Bitters are powerful little potions that go far beyond a bitter cocktail ingredient.
Chances are, you’ve likely tasted bitters in an Old-Fashioned, Champagne cocktail, or any craft cocktail of the week at your favorite trendy bar. But did you know that drinking bitters daily can be good for your overall health and digestion?
- may curb sugar cravings
- aids in digestion and detoxification
- reduces inflammation
It works like this.
The human body contains tons of receptors for bitter compounds. These receptors are called
The stimulation of T2Rs increases digestive secretions, promoting a healthy digestive system that absorbs nutrients better and naturally detoxes the liver. Thanks to the gut-brain connection, bitters can have a positive effect on stress levels, too.
Bitters may also help curb sugar cravings, as found in one
One way to use bitters is to take a few drops, up to 1 milliliter or 1 teaspoon, either straight as a tincture on your tongue or diluted into water and about 15 to 20 minutes before or after your meal.
Doses used traditionally and in research studies vary based on the specific bitter and the intended health outcome. That said, they can range from 18 milligrams of quinine to 2.23 grams daily for gentian root and up to 4.64 grams for dandelion root. Other bitter compounds may be recommended in doses of 5 grams multiple times per day.
Homemade bitters recipe
Star ingredient: bittering agents
- 1 oz. (28 grams) dried gentian root
- 1/2 oz. (14 grams) dried dandelion root
- 1/2 oz. (14 grams) dried wormwood
- 1 tsp. (0.5 gram) dried orange peel
- 1/2 tsp. (0.5 gram) dried ginger
- 1/2 tsp. (1 gram) fennel seed
- 8 oz. alcohol (recommended: 100 proof vodka or SEEDLIP's Spice 94, a nonalcoholic option)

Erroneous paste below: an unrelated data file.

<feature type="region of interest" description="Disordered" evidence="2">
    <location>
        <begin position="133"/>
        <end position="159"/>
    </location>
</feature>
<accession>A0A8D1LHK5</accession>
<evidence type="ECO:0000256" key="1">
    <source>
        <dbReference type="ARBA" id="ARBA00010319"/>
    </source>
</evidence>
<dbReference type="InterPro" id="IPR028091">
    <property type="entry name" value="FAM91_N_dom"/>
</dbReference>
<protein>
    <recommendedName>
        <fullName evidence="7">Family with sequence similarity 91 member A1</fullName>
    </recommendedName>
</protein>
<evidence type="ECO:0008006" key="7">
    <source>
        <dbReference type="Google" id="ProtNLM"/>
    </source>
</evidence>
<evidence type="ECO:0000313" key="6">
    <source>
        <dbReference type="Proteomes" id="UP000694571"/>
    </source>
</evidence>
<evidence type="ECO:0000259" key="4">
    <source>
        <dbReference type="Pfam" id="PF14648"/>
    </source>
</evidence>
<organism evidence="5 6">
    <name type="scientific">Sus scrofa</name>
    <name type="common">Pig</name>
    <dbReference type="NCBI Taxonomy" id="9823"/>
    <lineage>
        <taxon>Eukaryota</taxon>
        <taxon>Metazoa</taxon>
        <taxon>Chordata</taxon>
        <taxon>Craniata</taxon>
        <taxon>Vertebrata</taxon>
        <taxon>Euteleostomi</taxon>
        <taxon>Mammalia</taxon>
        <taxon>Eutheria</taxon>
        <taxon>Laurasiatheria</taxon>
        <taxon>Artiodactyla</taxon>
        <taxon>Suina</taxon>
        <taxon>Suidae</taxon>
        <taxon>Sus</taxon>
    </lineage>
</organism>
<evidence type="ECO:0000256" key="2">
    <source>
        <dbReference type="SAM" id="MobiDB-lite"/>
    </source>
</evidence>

- Combine all of the ingredients in a mason jar. Pour alcohol or other liquid on top.
- Seal tightly and store the bitters in a cool, dark place.
- Let the bitters infuse until the desired strength is reached, about two to four weeks. Shake the jars regularly, about once per day.
- When ready, strain the bitters through a muslin cheesecloth or coffee filter. Store the strained bitters in an airtight container at room temperature.
Potential side effects of bitters include interacting with
certain medications(such as antibiotics, diabetes, and anticoagulants) and increased bile flow, which can be harmful to those with gallstones. Bitters should also be avoided by anyone who is pregnant, as it may cause miscarriage, premature labor, or harmful uterine contractions.
Tiffany La Forge is a professional chef, recipe developer, and food writer who runs the blog Parsnips and Pastries. Her blog focuses on real food for a balanced life, seasonal recipes, and approachable health advice. When she’s not in the kitchen, Tiffany enjoys yoga, hiking, traveling, organic gardening, and hanging out with her corgi, Cocoa. Visit her at her blog or on Instagram.